By John Richard Schrock
August 15, 2003
The Kansas State Board of Education voted 7-to-3 this week to initiate a full external committee review of K-12 science-education standards beginning in August 2004. Will this resurrect the "equal time for creation science" argument? Veteran board members and school administrators with solid school law training know this is not a possibility.
Louisiana tried requiring "equal time" for creation science if evolution was taught, and the issue went all the way to the U.S. Supreme Court in 1987. In that decision, Edwards v. Aguillard, the Supreme Court found that mandating "equal time" for creationism advanced religious belief, and their decision was not a close vote.
Therefore, opponents of evolution in the Kansas science standards probably have two options.
One option would be to return to the 1999 Kansas science standards that removed macroevolution, defined science as "logical" rather than "natural," and tinkered with the geological time scale, etc. This excluded evolution questions from the state assessment and was also defended as leaving the inclusion of evolution up to local school boards.
Could that enable a local Kansas school board to prohibit teaching of evolution in biology classes? Not if this action was tailored to meet local religious objections - again clearly decided in a U.S. Supreme Court ruling in 1968 in Epperson v. Arkansas.
A second option is to make Kansas the first state to insert a new "intelligent design" proposal into the standards on an "equal time" basis. While advocates have worked hard to portray it as non-religious, ID has produced no science research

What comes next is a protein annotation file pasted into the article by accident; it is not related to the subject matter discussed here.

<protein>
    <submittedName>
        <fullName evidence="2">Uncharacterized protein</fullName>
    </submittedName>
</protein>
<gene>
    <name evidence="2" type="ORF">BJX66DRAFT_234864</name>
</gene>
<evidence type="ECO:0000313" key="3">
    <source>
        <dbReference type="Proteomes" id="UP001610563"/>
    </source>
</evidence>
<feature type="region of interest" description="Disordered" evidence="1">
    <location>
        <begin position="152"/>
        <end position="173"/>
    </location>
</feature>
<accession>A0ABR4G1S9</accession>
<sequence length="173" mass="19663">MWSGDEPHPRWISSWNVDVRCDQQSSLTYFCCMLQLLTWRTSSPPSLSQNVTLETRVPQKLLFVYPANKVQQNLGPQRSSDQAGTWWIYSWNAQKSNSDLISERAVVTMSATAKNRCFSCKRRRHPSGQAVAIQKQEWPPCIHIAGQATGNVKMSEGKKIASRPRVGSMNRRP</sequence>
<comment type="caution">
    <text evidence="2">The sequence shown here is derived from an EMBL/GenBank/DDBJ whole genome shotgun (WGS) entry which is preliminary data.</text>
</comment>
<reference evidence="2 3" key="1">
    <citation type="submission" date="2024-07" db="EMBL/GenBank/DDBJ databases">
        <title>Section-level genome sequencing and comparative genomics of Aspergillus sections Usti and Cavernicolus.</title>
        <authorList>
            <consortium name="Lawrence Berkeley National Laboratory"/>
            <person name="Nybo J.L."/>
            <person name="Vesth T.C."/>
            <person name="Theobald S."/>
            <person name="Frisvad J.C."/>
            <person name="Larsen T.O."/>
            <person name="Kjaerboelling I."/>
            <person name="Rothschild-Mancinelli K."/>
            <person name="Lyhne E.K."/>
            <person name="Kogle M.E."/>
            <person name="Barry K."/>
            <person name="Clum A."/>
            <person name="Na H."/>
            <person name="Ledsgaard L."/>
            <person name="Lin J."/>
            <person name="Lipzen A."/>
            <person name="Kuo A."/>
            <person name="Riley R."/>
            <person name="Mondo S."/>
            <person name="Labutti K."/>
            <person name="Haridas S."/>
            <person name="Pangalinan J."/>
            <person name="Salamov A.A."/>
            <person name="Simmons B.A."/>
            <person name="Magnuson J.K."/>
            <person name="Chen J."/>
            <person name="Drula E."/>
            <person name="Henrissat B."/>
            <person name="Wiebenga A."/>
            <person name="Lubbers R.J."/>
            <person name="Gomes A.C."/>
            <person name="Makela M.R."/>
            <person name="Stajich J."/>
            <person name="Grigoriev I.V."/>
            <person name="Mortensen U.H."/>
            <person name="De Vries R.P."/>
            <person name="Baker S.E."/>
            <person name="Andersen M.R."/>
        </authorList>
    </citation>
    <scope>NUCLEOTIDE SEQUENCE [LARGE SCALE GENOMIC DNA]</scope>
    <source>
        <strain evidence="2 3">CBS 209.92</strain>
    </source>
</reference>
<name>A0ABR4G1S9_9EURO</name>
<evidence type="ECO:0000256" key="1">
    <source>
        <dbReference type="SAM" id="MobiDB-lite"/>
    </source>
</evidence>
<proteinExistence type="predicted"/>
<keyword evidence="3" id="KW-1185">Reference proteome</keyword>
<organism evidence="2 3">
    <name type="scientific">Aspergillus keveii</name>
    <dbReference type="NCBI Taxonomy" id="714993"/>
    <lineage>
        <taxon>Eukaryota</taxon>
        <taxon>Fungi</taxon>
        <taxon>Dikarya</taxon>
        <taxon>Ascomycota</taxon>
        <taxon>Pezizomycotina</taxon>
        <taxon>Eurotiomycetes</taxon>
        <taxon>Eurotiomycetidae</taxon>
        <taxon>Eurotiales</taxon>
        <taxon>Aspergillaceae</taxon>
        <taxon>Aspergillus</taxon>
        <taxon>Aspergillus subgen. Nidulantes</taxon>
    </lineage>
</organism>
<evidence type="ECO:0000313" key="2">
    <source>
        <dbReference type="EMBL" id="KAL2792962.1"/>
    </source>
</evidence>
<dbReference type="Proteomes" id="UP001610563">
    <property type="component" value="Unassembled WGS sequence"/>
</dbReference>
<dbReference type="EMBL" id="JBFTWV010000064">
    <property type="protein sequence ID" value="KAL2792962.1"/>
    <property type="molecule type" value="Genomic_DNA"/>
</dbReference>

and has almost* no credibility in the science community.
And because a researcher who tried to use ID theory would have to somehow get into the mind of the designer, there is the likelihood that such a requirement would already be prohibited as religious and covered by previous court rulings. If not, the first state to attempt this would become the test case to be appealed up to the Supreme Court, putting that state's science standards in limbo for several years.
As a biology student-teacher supervisor who travels the state, I do not know of one Kansas high school biology teacher who stopped teaching macroevolution when the state board voted in 1999 to not include the concept in state science standards. And I do not know of any creationist teacher who was forced to teach evolution after the February 2001 reversal re-established those concepts. So far, Kansas science standards have been guidelines and do not dictate curriculum.
Biology teachers who understand evolution generally teach about it; creationist teachers generally do not. Adding or subtracting words from the current standards will not substantially change this.
John Richard Schrock of Emporia was a member of the original committee that drafted the science education standards that included evolution.